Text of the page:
William & Mary Elder Law Clinic

Serving Seniors in the Greater Peninsula Area

Month: April 2017

Acting Against the Proverb of Scarlett O’Hara

By Paige Melton, Elder & Disability Law Clinic Student, Spring 2017

“I’ll think about it tomorrow.” – Scarlett O’Hara, Gone With the Wind

Scarlett said it, but you should not.  Well, at least when it comes to estate planning.

To some, estate planning means thinking about difficult topics—what will happen to you, your possessions, and your family when the time comes that you no longer have a voice.  Understandably, it is tempting to think about these things tomorrow. However, I want to strongly emphasize to everyone—do not “think about it tomorrow.” Think about it today!

Estate planning does not have to be a dreary process. Estate planning is an exercise of your personal autonomy. It is an empowering thing!  There are legal schemes in place to protect and defend your voice—use them! Putting your estate planning off until “tomorrow” does nothing but undermine your present power to safeguard your desires, dignity, and voice.  Anything can happen tomorrow, what if your voice is gone before you’ve taken action to materialize it?

For this reason, it is incredibly advantageous to plan proactively.  Yes, sadly, there may come a day when you cannot control all that you once did.  But how empowering is it that you can still have a strong, clear voice that everyone must listen to? Estate planning protects your voice.  Do not be tempted by the motto of Scarlett O’Hara.  Use your power now to protect your voice from the uncertainty of tomorrow.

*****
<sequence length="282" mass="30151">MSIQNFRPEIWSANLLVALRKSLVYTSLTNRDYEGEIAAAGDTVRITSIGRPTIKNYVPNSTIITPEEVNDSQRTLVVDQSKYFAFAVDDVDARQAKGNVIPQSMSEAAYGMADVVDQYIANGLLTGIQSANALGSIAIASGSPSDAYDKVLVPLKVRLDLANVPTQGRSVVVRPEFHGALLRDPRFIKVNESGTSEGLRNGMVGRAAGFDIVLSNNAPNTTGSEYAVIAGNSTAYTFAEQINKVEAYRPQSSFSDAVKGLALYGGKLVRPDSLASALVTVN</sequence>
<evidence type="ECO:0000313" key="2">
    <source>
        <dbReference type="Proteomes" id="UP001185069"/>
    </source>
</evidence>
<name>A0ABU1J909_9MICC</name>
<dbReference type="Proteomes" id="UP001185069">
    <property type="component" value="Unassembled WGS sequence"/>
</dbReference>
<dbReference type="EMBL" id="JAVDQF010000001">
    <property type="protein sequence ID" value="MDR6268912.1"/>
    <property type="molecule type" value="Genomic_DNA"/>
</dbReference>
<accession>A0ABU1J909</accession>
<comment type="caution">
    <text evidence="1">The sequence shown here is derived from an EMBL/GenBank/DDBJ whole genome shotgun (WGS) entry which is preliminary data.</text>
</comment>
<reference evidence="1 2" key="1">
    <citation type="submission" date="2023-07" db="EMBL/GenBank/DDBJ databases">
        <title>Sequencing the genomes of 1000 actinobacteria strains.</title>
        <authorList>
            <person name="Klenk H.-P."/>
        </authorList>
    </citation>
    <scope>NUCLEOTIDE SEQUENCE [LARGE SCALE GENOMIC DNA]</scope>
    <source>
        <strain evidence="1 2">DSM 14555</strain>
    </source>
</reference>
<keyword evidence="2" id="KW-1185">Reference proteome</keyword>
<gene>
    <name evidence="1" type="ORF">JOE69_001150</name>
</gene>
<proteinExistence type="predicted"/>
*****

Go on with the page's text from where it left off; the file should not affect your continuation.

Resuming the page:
How to deal with a third-party in the client-attorney relationship?

By Zhiqi Guo, Elder & Disability Law Clinic Student, Spring 2017

When a client approaching us with a problem he or she wants us to solve, it not only raises a client-attorney relationship, but will also possibly raise a relationship between the attorney and a third party, especially in the elder and disability law clinic, when people need to be accompanied by another person, both ethical and practical issues will arise.

First possible issue is confidentiality between the client and attorney. For the attorney to be able to communicate with a third party, he or she need a permission from the client. However, attorney-client privilege protects only confidential communications between an attorney and client in connection with the attorney providing legal services. Having the client authorize disclosure to the third person doesn’t save the privilege. There is no privilege for an attorney communicating with a third-party. The clients need to be clearly informed about the confidentiality issue before they permit any disclosure.

Another issue is client-communication. For example, in an estate planning situation, when an elder or disabled person needs a will, he or she may visit an attorney while accompanied by a family member. Due to the confidentiality issue, the attorney wishes to talk to the client alone. In the meantime, if the client keeps the family member in present during the meeting, the attorney needs to observe whether the client makes the decision himself or herself. If the client has trouble communicating, and the attorney communicates with the family member more often, an ethical issue may arise. For instance, if Mom is disabled and needs a will, but Daughter is the one mainly talks to the attorney, and Daughter is the beneficiary of the will, it may raise concerns that Mom is under influence or control of Daughter, especially when Daughter is the only one taking care of Mom. To eliminate these concerns, the attorney may request a private conversation with Mom. This may create tension between Daughter and attorney, and even create trouble for Daughter and Mom.